Air Quality Compliance Outreach Newsletter Volume 4
July 2020

Scenic Picture of Coyote Gulch

Area Source Rule R307-361 – Architectural Coatings Fact Sheet


Architectural coatings are paints and other related products used for homes and buildings. The Utah Division of Air Quality, R307-361, was adopted to as part of a package of rules designed to help minimize pollution. The rule applies to any person who supplies, sells, offer to sale, applies, solicits, manufactures, or blends and repackages architectural coatings for use within Box Elder, Cache, Davis, Salt Lake, Tooele, Utah, and Weber Counties.

Container Labeling Requirements

Provide product information on the container including the following.

  • Manufactured date or date-code.
  • Thinning recommendations.
  • Volatile Organic Compound (VOC) content.
  • Specific labeling instructions for:
    Faux finishing coatings, Industrial maintenance coatings, Rust preventative coatings, Non-flat high-gloss coatings, Specialty primers, Sealers & undercoaters, Reactive penetrating sealers, Reactive penetrating carbonate stone sealers, Stone consolidants, Wood coatings and Zinc rich

Reporting Requirements

Ensure you are following these protocols.

  • Maintain a product list, document proof of VOC content for each coating.
  • Maintain distribution and sales data.
  • Keep records on site to verify the actual VOC content of each coating.
  • Ensure records are available within 180 days, upon request.

Exemptions: The VOC limits listed are for coatings as applied (after thinning).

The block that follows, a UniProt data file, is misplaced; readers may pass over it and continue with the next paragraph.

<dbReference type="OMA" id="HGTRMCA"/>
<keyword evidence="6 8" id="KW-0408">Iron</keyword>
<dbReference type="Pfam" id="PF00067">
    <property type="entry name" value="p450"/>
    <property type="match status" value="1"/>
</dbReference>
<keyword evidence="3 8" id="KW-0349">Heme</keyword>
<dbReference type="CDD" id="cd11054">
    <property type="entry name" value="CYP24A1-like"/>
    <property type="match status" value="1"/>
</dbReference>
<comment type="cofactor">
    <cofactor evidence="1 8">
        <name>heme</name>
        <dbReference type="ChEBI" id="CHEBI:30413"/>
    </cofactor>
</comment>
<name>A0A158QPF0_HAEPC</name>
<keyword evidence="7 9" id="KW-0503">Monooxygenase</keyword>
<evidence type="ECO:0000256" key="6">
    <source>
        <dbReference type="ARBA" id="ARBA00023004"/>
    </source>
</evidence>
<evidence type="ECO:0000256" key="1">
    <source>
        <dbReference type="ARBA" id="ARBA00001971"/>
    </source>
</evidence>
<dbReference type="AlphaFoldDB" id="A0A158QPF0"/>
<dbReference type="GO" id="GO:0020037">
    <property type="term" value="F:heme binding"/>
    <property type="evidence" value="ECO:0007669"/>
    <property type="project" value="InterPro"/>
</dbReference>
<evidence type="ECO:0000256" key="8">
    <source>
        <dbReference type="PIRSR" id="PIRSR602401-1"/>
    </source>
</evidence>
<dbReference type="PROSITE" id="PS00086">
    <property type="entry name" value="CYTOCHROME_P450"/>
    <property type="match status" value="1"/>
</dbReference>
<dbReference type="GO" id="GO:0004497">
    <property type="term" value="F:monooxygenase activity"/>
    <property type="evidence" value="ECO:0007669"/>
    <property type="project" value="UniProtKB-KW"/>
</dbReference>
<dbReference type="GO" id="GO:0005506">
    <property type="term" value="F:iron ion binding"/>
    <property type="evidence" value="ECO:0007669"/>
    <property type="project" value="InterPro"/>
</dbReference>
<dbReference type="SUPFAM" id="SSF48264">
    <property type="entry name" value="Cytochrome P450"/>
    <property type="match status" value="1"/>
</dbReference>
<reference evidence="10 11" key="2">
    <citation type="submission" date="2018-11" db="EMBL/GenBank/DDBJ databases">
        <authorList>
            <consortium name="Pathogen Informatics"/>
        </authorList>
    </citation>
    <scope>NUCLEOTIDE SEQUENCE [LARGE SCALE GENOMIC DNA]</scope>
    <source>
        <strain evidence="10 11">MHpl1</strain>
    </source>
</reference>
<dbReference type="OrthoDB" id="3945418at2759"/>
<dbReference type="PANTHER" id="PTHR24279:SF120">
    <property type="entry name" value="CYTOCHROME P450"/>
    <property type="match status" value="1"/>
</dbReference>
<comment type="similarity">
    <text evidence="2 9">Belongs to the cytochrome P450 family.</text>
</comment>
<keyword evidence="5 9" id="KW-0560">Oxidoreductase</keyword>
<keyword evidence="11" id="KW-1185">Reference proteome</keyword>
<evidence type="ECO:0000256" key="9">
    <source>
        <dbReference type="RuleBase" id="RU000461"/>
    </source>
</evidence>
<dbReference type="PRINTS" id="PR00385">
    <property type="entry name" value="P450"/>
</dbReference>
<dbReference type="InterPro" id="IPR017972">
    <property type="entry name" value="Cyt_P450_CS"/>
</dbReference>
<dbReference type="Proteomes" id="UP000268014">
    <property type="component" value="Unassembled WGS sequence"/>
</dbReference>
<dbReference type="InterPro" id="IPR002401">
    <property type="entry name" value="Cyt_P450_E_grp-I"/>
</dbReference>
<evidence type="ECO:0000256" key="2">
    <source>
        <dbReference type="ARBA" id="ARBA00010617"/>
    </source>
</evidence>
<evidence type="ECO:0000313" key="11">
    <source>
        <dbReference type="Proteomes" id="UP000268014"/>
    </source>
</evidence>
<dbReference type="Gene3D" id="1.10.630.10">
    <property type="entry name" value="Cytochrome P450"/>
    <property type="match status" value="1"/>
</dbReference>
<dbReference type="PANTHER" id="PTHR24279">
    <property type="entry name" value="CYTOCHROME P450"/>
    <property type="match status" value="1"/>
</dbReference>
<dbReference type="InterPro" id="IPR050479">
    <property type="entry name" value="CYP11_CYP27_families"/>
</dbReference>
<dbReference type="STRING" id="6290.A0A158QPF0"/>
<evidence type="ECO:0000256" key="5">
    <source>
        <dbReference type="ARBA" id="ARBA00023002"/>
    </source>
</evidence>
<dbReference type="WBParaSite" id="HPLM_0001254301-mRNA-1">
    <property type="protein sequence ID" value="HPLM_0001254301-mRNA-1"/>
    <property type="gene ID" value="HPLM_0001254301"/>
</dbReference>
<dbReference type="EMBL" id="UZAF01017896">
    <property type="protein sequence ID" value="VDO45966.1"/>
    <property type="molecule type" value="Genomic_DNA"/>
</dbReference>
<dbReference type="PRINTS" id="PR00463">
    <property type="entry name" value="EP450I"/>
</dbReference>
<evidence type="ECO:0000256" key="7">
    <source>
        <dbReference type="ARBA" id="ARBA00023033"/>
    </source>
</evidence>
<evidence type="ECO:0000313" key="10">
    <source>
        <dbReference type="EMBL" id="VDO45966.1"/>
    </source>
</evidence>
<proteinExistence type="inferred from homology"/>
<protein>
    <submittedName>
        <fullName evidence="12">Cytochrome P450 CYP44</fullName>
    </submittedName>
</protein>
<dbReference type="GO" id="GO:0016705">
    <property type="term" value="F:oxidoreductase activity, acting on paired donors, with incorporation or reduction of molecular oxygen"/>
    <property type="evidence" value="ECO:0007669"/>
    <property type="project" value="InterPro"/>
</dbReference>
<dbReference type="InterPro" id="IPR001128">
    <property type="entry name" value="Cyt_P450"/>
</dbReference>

If a coating is recommended for use in more than one of the specialty coating categories listed, the most restrictive (lowest) VOC content limit applies. A coating that does not fit into one of the “specialty coating” categories is considered flat, nonflat, or nonflat-high gloss, as applicable, and the corresponding VOC content limit applies.

Table 1 – VOC Content Limits for Architectural Coatings

Coating Type VOC
Coating Type VOC
Coating Type VOC
Flat Coatings 50 Non-Flat Coatings 100 Non-Flat High Gloss Coatings 150
Specialty Coatings
Aluminum Roofing 450 Floor Coatings 100 Recycled Coatings 250
Basement Specialty Coatings 400 Form-Release Compounds 250 Roof Coatings 250
Bituminous Specialty Coatings 400 Graphic Arts Coatings (sign paints) 500 Rust Preventative Coatings 250
Bituminous Roof Coatings 270 High Temperature Coatings 420 Shellacs: Clear 730
Bituminous Roof Primers 350 Impacted Immersion Coatings 480 Opaque 550
Bond Beakers 350 Industrial Maintenance Coatings 250 Specialty Primers, Sealers, and Undercoaters 100
Calcimine Recoaters 475 Low Solids Coatings 120 Stains 250
Concrete Curing Compounds 350 Magnesite Cement Coatings 450 Stone Consolidant 450
Concrete/Masonary Sealer 100 Mastic Texture Coatings 100 Swimming Pool Coatings 340
Concrete Surface Retarders 780 Metallic Pigmented Coatings 500 Thermoplastic Rubber Coatings and Mastic 550
Conjugated Oil Varnish 450 Multi-Color Coatings 250 Traffic Marking Coatings 100